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Lethbridge Herald Newspaper Archives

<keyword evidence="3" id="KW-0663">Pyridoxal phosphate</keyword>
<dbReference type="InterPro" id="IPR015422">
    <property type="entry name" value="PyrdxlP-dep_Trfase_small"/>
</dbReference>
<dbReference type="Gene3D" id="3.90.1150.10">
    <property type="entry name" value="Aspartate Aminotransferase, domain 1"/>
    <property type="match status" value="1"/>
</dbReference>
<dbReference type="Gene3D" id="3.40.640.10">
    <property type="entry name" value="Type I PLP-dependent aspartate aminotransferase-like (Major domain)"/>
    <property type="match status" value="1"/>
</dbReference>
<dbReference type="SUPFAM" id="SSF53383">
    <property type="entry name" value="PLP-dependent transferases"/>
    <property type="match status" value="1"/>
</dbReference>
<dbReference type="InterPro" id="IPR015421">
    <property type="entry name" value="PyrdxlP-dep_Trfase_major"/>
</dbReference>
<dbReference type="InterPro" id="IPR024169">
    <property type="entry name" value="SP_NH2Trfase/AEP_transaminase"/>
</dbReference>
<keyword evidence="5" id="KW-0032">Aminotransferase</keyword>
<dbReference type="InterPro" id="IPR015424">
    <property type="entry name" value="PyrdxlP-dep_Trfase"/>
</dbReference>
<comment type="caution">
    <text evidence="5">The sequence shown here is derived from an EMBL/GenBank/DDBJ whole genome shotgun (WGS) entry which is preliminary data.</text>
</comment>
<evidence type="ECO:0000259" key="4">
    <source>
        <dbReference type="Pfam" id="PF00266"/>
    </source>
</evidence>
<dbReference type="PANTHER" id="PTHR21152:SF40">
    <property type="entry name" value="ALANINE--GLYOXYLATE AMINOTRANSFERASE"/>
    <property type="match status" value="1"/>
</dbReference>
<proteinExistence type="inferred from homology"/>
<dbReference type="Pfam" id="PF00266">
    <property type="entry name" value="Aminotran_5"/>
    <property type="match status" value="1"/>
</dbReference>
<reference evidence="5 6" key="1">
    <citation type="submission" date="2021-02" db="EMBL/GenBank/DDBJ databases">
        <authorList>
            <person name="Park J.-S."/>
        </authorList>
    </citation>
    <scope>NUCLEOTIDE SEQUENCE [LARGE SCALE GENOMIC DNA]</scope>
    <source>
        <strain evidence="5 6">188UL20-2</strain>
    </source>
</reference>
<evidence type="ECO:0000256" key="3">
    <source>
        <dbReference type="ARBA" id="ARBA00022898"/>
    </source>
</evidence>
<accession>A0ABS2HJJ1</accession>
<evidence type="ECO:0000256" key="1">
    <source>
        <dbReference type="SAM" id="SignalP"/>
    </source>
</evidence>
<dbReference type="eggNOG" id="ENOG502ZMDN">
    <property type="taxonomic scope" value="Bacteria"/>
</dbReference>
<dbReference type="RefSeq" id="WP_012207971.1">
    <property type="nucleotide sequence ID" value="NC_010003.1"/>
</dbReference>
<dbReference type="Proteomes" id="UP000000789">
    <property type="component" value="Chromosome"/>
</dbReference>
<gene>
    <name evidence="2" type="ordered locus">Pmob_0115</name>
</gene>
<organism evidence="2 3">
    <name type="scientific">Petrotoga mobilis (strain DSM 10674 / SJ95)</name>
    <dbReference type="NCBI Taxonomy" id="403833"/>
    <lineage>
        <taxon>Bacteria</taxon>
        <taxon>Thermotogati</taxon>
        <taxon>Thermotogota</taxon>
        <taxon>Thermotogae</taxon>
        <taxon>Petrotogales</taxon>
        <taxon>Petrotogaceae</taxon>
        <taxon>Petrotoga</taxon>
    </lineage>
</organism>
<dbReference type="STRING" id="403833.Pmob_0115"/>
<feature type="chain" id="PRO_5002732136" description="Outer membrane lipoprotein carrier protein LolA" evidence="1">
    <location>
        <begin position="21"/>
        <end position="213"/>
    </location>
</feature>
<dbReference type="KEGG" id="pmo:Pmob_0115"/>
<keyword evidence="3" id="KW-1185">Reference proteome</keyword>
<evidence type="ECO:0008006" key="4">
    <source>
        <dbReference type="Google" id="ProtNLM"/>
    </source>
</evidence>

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Lethbridge Herald, The (Newspaper) - June 12, 1973, Lethbridge, Alberta 4 THf UTHMIDOi HBUID jMm 12, 1973 Prison staff aims for trust, respect Concluded from Page 3 pcrience, few arc willing to go through the process again. (The average education of the 455 inmates is about Grade School interest However, he says, the groat influx of drug offenders flood- ing the penitentiary system is helping to make the academic program more acceptable. For most Of them, their only inter- est has been school. Coupled with these formal and not so formal programs, prison staff is heavily commit- ted to setting up an atmo- sphere of respect and trust which they feel is paying div- idends, in both economic and human terms. In a departure from prison practise a decade ago, prison- ers are not referred to by num- bers, or by their last names. And although iron gales were installed when the institution was built which can close off one area of the prison from another, they are never used. Once inside the mstal and barbed wire fence, inmates are almost as free as staff to wan- der around the complex. The national recidivism (the term used to describe prisoners released from jails who are convicted and sent back) rate for federal penitentiaries is about 85 per cent, while the rate for Drumheller is about 15 to 25 per cent. "We're saving the taxpayers a hell of a lot of Mr. Stewart claims, "but we're con- cerned about rehabilitation be- cause ttiey're people, not be- cause it's cheaper to rehabili- tate them." When the institution was built in 1967, the federal gov- ernment also built four other penitentiaries on the same model: Springhill, N.S., Wark- worth, Ont., Cowansville, Que., and Malsqui, B.C. But Mr. Stewart claims pris- on officials at these four other institutions are "more maxi- mum minded. Here, we have a better rapport with the in- mates." The rapport and program- ming replace the gun towers and light control of other pan- itentiaries. "If you trust the in- mates they'll live up to that trust, although you're taking a Mr. Merrett believes. But "if you tell them they aren't worthy of trust, then they'll live up to that feeling." Screened All prisoners coming to Drumheller penitentiary are screened by the parol? service, tha only institution in the coun- try so served. This means, within certain limits, that prisoners coming to Drumheller are those with some chance of being rehabili- tated. "We didn't used to be a re- ceiving institution, we would just take transfers from other penitentiaries and the parole service would screen which in- mates would Mr. Slew- art says. "When we started receiving prisoners directly from the courts, the parole service con- tinued to screen them." If a .prisoner causes trouble which cannot be adequately dealt with by staff at Drum- helkr, he is switched to anoth- er penitentiary. And as another indicator of the success of the Drumheller experience, about 50 prisoners have been transferred to other institutions since the prison opened, while its sister institu- tion at Warkworth sends bacir more than that number every couple of months, Mr. Merrett says. Despite the success, Mr. Stewart feels prisoners should ba released with a solid eco- nomic foundation and suggest- ed that inmates should receive a regular salary while in jail, out of which they could pay board and room. ''Very few inmates who leave with a solid financial footing come Mr. Stewart says. Incentive A salary would provide an over-all incentive and might motivate inmates who could not be reached normally, he adds. The day-parole system and pre-release centres do provide some opportunity for inmates to build up some savings but the majority of prisoners dca't have access to these programs, Mr. Stewart says. Of the 455 prisoners at heller penitentiary, 35 are working in the town at regular wages. The penitentiary service has established 15 community, or pre-release, centres, two of, which are in Alberta. Grierson Centre, in Edmon- ton, has been in full operation for several months and cur- rently has an inmate population of about 49. While some of the prisoners at centre attend school, most hold regular jobs 'and pay 95 a day board and room. There is no security staff at the pre-release centre and in- mates are free to come and go as they wish, as long as they sign out. A psychologist is on duly 24 hours a day. Bob Clark, director of the Grierson centre said in a Her- ald interview the centre's func- tion is to finish the rehabilita- tion work done in Drumheller, or other penitentiaries. Discordant Interjecting a discordant note into the melody sung by Drum- heller penitentiary staff is the acting director of Kenwood Re- habilitation Centre, a pro- run institution for al- coholics and drug addicts north of Edmonton. "You can't rehabilitate pris- oners inside a said Roger Ccrmier, who worked for two years as a psychologi- cal consultant to Dorechester maximum security peniten- tiary in New Brunswick. A prisoner learns only how to adjust to life inside and a guy coming out of a penitentiary is a post graduate student in criminology, said in a Her- ald interview. "Incarcerat i o n doesn't deter he said, pointing to the high recidivism rate at the pen- itentiary level. The answer has to come when a person first comes before the courts, Mr. Cormier said. This feeling was echoed by Drumheller staff who said Ca- nadian society puts too many people behind bars. Pierre Jutras, warden of the institution, says that in Canada 50 per cent of those convicted of indictable offences are put in jail. In England the figure is about 35 per cent Too many? "To my mind only the dan- gerous offenders should be locked up those people who exhibit a pattern of violence. "But the guy who murders his wife shouldn't ba locked up for 10 or 15 he says. Society expects its pound of flesh, Mr. Jutras commented. He says in Alberta there is a population explosion in drug of-: fenders. Over 25 per cent of Prumheller inmates are there because of drug-offence convic- tions. Doug Nielson, a Jiving unit su- pervisor at the prison says, the system is not set up for the large increases in inmate popu- lation, to which Mr. Stewart adds that if the institution bad about 100 fewer prisoners, Jl. would be more successful. "Too many people are being sent to he believes. "They should be kept on the street and gives s bellyful of supervision." Striving to trust Pierre Jutras, warden at Drwmheller penhentiory Are murderers misunderstood? A convicted murderer may be one of the most misunder- stood people of all, the director of Drumheller penitentiary said in a Herald interview. "A lifer is a normal person caught in an abnormal situa- Pierre Jutras said. "How the a lifer at Drumheller do you re- habilitate someone who's nor- mal; except for one instant, the same as you or anyone else." Rene Foucher, a 40-year-old Montrealer who has finished seven years life sentence for murdering his wife, and John Wynes, 39, convicted two and one-half years ago in Re- gina for the same crime, asked for The Herald interview so they could tell their story, i i In Canada, a life sentence means life, and even when pa- roled after the average 12 years a lifer spends in penitentiary, be remains under constant su- pervision by the parole service. And further, all parole appli- cations by persons sentenced to life imprisonment must be ap- proved by the federal cabinet, and temporary absences must be cleared with the regional di- rector of the penitentiary ser- vice. Most of the murders in Can- ada are crimes of committed by someone at least acquainted with the victim. The paid killer, who boldly sets out to kfll another person, never gets caught, Rene said. And he added that in the 15 years lie has spent in prison, he has rarely seen another lifer who had murdered either dur- ing the commission of another crime, or under pre-meditated circumstances. Both men agreed that their most severe punishment is self- inflicted. "My biggest punishment is self John Wynes said. "Every week, someone asks about my added Rene, "and that Brings it back." Says John: ]'You're not allowed to forget it, you can only' learn to cope with ik" Neither man said that they shouldn't be in jail for what they did, then- only complaint was the time they are forced to spend behind bars, as prisoners unlike the others. Continued en Page 8 ;